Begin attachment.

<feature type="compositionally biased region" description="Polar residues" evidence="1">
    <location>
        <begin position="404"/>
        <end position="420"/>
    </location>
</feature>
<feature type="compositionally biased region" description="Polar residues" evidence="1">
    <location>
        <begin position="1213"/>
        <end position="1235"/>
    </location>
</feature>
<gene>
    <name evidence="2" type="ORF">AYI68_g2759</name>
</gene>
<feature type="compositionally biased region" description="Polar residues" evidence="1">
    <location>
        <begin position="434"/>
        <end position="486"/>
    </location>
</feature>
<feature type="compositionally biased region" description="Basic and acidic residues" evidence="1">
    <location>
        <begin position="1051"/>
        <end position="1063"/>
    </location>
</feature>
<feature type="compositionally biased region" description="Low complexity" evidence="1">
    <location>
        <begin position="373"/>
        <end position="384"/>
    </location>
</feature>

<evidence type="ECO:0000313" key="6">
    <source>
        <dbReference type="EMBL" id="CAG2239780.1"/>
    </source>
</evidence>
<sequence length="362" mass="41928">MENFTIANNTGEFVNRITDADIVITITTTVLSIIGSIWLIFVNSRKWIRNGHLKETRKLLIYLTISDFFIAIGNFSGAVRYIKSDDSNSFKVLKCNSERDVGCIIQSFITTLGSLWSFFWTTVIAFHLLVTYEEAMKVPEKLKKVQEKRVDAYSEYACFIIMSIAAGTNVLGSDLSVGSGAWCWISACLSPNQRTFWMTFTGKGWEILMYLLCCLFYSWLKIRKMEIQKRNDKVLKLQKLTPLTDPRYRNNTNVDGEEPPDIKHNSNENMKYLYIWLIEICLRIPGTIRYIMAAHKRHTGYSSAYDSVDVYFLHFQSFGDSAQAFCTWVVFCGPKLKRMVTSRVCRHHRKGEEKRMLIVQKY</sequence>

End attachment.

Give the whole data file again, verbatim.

<feature type="compositionally biased region" description="Polar residues" evidence="1">
    <location>
        <begin position="404"/>
        <end position="420"/>
    </location>
</feature>
<feature type="compositionally biased region" description="Polar residues" evidence="1">
    <location>
        <begin position="1213"/>
        <end position="1235"/>
    </location>
</feature>
<gene>
    <name evidence="2" type="ORF">AYI68_g2759</name>
</gene>
<feature type="compositionally biased region" description="Polar residues" evidence="1">
    <location>
        <begin position="434"/>
        <end position="486"/>
    </location>
</feature>
<feature type="compositionally biased region" description="Basic and acidic residues" evidence="1">
    <location>
        <begin position="1051"/>
        <end position="1063"/>
    </location>
</feature>
<feature type="compositionally biased region" description="Low complexity" evidence="1">
    <location>
        <begin position="373"/>
        <end position="384"/>
    </location>
</feature>

<evidence type="ECO:0000313" key="6">
    <source>
        <dbReference type="EMBL" id="CAG2239780.1"/>
    </source>
</evidence>
<sequence length="362" mass="41928">MENFTIANNTGEFVNRITDADIVITITTTVLSIIGSIWLIFVNSRKWIRNGHLKETRKLLIYLTISDFFIAIGNFSGAVRYIKSDDSNSFKVLKCNSERDVGCIIQSFITTLGSLWSFFWTTVIAFHLLVTYEEAMKVPEKLKKVQEKRVDAYSEYACFIIMSIAAGTNVLGSDLSVGSGAWCWISACLSPNQRTFWMTFTGKGWEILMYLLCCLFYSWLKIRKMEIQKRNDKVLKLQKLTPLTDPRYRNNTNVDGEEPPDIKHNSNENMKYLYIWLIEICLRIPGTIRYIMAAHKRHTGYSSAYDSVDVYFLHFQSFGDSAQAFCTWVVFCGPKLKRMVTSRVCRHHRKGEEKRMLIVQKY</sequence>